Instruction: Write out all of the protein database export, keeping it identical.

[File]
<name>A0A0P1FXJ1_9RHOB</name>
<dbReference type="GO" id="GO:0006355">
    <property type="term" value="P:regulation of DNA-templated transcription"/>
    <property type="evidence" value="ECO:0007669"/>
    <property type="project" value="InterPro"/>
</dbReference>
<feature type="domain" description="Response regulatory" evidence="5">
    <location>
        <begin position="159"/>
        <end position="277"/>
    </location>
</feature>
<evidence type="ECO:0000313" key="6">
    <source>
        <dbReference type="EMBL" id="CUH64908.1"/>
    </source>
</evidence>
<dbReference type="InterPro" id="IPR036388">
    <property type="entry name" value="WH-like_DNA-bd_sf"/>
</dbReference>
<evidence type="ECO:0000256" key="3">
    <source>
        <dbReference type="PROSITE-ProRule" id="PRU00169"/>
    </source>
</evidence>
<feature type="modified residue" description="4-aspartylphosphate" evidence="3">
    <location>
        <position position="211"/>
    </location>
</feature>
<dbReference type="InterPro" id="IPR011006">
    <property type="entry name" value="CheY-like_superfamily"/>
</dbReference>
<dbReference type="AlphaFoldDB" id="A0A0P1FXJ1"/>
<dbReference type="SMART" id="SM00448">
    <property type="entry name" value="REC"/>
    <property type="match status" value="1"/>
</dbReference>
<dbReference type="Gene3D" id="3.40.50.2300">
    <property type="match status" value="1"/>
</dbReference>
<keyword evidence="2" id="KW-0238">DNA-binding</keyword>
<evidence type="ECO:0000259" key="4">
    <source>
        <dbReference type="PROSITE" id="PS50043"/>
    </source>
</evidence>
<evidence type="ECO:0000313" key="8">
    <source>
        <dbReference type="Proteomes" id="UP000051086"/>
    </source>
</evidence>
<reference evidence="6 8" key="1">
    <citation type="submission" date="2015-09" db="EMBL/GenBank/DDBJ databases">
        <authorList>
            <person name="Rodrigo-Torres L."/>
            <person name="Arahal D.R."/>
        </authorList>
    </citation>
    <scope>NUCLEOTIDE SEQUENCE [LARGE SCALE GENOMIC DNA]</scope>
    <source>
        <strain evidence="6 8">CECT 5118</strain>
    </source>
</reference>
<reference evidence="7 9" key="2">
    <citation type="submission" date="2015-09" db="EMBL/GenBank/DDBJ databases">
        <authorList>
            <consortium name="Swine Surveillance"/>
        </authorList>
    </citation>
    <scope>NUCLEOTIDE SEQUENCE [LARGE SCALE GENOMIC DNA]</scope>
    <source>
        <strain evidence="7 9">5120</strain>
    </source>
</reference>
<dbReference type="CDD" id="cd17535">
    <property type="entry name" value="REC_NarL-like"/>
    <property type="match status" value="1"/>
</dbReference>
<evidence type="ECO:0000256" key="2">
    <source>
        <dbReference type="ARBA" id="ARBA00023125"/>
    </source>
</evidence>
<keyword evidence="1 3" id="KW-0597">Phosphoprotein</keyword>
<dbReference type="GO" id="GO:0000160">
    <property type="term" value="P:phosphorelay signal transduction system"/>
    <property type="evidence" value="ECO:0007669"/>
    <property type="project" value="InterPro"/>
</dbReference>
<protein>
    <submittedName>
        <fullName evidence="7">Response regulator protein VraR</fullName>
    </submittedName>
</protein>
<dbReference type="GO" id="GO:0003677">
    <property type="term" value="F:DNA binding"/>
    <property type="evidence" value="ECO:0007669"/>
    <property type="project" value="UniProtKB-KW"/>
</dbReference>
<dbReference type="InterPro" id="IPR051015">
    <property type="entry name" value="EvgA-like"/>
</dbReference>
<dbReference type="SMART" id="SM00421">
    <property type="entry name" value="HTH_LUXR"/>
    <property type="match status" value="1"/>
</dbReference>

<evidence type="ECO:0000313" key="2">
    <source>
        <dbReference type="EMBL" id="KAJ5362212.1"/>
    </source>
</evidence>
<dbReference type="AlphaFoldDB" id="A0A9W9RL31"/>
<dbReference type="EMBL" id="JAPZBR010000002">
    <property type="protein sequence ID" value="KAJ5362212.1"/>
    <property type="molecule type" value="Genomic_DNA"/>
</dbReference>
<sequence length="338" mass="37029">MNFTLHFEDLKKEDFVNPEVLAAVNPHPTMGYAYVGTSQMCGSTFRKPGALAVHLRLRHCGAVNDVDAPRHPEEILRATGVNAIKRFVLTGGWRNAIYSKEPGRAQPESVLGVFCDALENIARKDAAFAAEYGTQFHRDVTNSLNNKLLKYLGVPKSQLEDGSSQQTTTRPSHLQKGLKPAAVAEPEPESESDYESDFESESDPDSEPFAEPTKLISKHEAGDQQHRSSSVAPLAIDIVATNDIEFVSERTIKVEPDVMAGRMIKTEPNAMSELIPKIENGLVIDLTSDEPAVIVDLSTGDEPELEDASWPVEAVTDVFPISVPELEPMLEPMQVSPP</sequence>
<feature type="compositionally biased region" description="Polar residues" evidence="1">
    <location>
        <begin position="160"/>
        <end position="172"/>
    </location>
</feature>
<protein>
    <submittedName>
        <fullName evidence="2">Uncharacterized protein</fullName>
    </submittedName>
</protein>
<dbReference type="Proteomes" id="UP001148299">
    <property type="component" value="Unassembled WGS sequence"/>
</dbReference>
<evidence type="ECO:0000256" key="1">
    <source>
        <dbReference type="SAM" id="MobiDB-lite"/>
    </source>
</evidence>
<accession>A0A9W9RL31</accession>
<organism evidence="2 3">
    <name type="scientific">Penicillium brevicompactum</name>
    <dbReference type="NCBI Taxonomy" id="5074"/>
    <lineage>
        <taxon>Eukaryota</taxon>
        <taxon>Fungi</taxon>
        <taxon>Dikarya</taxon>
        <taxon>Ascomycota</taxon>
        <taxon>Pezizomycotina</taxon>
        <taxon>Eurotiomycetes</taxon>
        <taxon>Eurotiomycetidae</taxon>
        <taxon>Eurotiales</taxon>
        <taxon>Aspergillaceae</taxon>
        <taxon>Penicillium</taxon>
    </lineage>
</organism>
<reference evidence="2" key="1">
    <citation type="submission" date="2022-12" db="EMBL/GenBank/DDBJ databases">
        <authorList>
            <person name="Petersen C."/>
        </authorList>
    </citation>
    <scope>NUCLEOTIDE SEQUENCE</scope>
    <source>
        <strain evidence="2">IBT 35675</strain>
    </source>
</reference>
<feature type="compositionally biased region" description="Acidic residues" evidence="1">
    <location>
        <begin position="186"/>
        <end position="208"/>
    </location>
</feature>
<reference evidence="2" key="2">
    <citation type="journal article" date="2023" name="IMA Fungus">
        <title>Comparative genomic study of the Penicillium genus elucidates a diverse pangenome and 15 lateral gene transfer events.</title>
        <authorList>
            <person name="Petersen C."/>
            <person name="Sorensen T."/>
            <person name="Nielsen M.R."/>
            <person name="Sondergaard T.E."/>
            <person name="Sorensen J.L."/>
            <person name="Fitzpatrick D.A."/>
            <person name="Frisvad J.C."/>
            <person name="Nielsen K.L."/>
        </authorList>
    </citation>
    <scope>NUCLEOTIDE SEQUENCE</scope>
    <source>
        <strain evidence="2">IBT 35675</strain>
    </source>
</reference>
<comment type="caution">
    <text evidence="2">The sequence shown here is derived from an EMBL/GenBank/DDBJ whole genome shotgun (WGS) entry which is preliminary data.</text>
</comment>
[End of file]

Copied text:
<name>A0A0P1FXJ1_9RHOB</name>
<dbReference type="GO" id="GO:0006355">
    <property type="term" value="P:regulation of DNA-templated transcription"/>
    <property type="evidence" value="ECO:0007669"/>
    <property type="project" value="InterPro"/>
</dbReference>
<feature type="domain" description="Response regulatory" evidence="5">
    <location>
        <begin position="159"/>
        <end position="277"/>
    </location>
</feature>
<evidence type="ECO:0000313" key="6">
    <source>
        <dbReference type="EMBL" id="CUH64908.1"/>
    </source>
</evidence>
<dbReference type="InterPro" id="IPR036388">
    <property type="entry name" value="WH-like_DNA-bd_sf"/>
</dbReference>
<evidence type="ECO:0000256" key="3">
    <source>
        <dbReference type="PROSITE-ProRule" id="PRU00169"/>
    </source>
</evidence>
<feature type="modified residue" description="4-aspartylphosphate" evidence="3">
    <location>
        <position position="211"/>
    </location>
</feature>
<dbReference type="InterPro" id="IPR011006">
    <property type="entry name" value="CheY-like_superfamily"/>
</dbReference>
<dbReference type="AlphaFoldDB" id="A0A0P1FXJ1"/>
<dbReference type="SMART" id="SM00448">
    <property type="entry name" value="REC"/>
    <property type="match status" value="1"/>
</dbReference>
<dbReference type="Gene3D" id="3.40.50.2300">
    <property type="match status" value="1"/>
</dbReference>
<keyword evidence="2" id="KW-0238">DNA-binding</keyword>
<evidence type="ECO:0000259" key="4">
    <source>
        <dbReference type="PROSITE" id="PS50043"/>
    </source>
</evidence>
<evidence type="ECO:0000313" key="8">
    <source>
        <dbReference type="Proteomes" id="UP000051086"/>
    </source>
</evidence>
<reference evidence="6 8" key="1">
    <citation type="submission" date="2015-09" db="EMBL/GenBank/DDBJ databases">
        <authorList>
            <person name="Rodrigo-Torres L."/>
            <person name="Arahal D.R."/>
        </authorList>
    </citation>
    <scope>NUCLEOTIDE SEQUENCE [LARGE SCALE GENOMIC DNA]</scope>
    <source>
        <strain evidence="6 8">CECT 5118</strain>
    </source>
</reference>
<reference evidence="7 9" key="2">
    <citation type="submission" date="2015-09" db="EMBL/GenBank/DDBJ databases">
        <authorList>
            <consortium name="Swine Surveillance"/>
        </authorList>
    </citation>
    <scope>NUCLEOTIDE SEQUENCE [LARGE SCALE GENOMIC DNA]</scope>
    <source>
        <strain evidence="7 9">5120</strain>
    </source>
</reference>
<dbReference type="CDD" id="cd17535">
    <property type="entry name" value="REC_NarL-like"/>
    <property type="match status" value="1"/>
</dbReference>
<evidence type="ECO:0000256" key="2">
    <source>
        <dbReference type="ARBA" id="ARBA00023125"/>
    </source>
</evidence>
<keyword evidence="1 3" id="KW-0597">Phosphoprotein</keyword>
<dbReference type="GO" id="GO:0000160">
    <property type="term" value="P:phosphorelay signal transduction system"/>
    <property type="evidence" value="ECO:0007669"/>
    <property type="project" value="InterPro"/>
</dbReference>
<protein>
    <submittedName>
        <fullName evidence="7">Response regulator protein VraR</fullName>
    </submittedName>
</protein>
<dbReference type="GO" id="GO:0003677">
    <property type="term" value="F:DNA binding"/>
    <property type="evidence" value="ECO:0007669"/>
    <property type="project" value="UniProtKB-KW"/>
</dbReference>
<dbReference type="InterPro" id="IPR051015">
    <property type="entry name" value="EvgA-like"/>
</dbReference>
<dbReference type="SMART" id="SM00421">
    <property type="entry name" value="HTH_LUXR"/>
    <property type="match status" value="1"/>
</dbReference>

<evidence type="ECO:0000313" key="2">
    <source>
        <dbReference type="EMBL" id="KAJ5362212.1"/>
    </source>
</evidence>
<dbReference type="AlphaFoldDB" id="A0A9W9RL31"/>
<dbReference type="EMBL" id="JAPZBR010000002">
    <property type="protein sequence ID" value="KAJ5362212.1"/>
    <property type="molecule type" value="Genomic_DNA"/>
</dbReference>
<sequence length="338" mass="37029">MNFTLHFEDLKKEDFVNPEVLAAVNPHPTMGYAYVGTSQMCGSTFRKPGALAVHLRLRHCGAVNDVDAPRHPEEILRATGVNAIKRFVLTGGWRNAIYSKEPGRAQPESVLGVFCDALENIARKDAAFAAEYGTQFHRDVTNSLNNKLLKYLGVPKSQLEDGSSQQTTTRPSHLQKGLKPAAVAEPEPESESDYESDFESESDPDSEPFAEPTKLISKHEAGDQQHRSSSVAPLAIDIVATNDIEFVSERTIKVEPDVMAGRMIKTEPNAMSELIPKIENGLVIDLTSDEPAVIVDLSTGDEPELEDASWPVEAVTDVFPISVPELEPMLEPMQVSPP</sequence>
<feature type="compositionally biased region" description="Polar residues" evidence="1">
    <location>
        <begin position="160"/>
        <end position="172"/>
    </location>
</feature>
<protein>
    <submittedName>
        <fullName evidence="2">Uncharacterized protein</fullName>
    </submittedName>
</protein>
<dbReference type="Proteomes" id="UP001148299">
    <property type="component" value="Unassembled WGS sequence"/>
</dbReference>
<evidence type="ECO:0000256" key="1">
    <source>
        <dbReference type="SAM" id="MobiDB-lite"/>
    </source>
</evidence>
<accession>A0A9W9RL31</accession>
<organism evidence="2 3">
    <name type="scientific">Penicillium brevicompactum</name>
    <dbReference type="NCBI Taxonomy" id="5074"/>
    <lineage>
        <taxon>Eukaryota</taxon>
        <taxon>Fungi</taxon>
        <taxon>Dikarya</taxon>
        <taxon>Ascomycota</taxon>
        <taxon>Pezizomycotina</taxon>
        <taxon>Eurotiomycetes</taxon>
        <taxon>Eurotiomycetidae</taxon>
        <taxon>Eurotiales</taxon>
        <taxon>Aspergillaceae</taxon>
        <taxon>Penicillium</taxon>
    </lineage>
</organism>
<reference evidence="2" key="1">
    <citation type="submission" date="2022-12" db="EMBL/GenBank/DDBJ databases">
        <authorList>
            <person name="Petersen C."/>
        </authorList>
    </citation>
    <scope>NUCLEOTIDE SEQUENCE</scope>
    <source>
        <strain evidence="2">IBT 35675</strain>
    </source>
</reference>
<feature type="compositionally biased region" description="Acidic residues" evidence="1">
    <location>
        <begin position="186"/>
        <end position="208"/>
    </location>
</feature>
<reference evidence="2" key="2">
    <citation type="journal article" date="2023" name="IMA Fungus">
        <title>Comparative genomic study of the Penicillium genus elucidates a diverse pangenome and 15 lateral gene transfer events.</title>
        <authorList>
            <person name="Petersen C."/>
            <person name="Sorensen T."/>
            <person name="Nielsen M.R."/>
            <person name="Sondergaard T.E."/>
            <person name="Sorensen J.L."/>
            <person name="Fitzpatrick D.A."/>
            <person name="Frisvad J.C."/>
            <person name="Nielsen K.L."/>
        </authorList>
    </citation>
    <scope>NUCLEOTIDE SEQUENCE</scope>
    <source>
        <strain evidence="2">IBT 35675</strain>
    </source>
</reference>
<comment type="caution">
    <text evidence="2">The sequence shown here is derived from an EMBL/GenBank/DDBJ whole genome shotgun (WGS) entry which is preliminary data.</text>
</comment>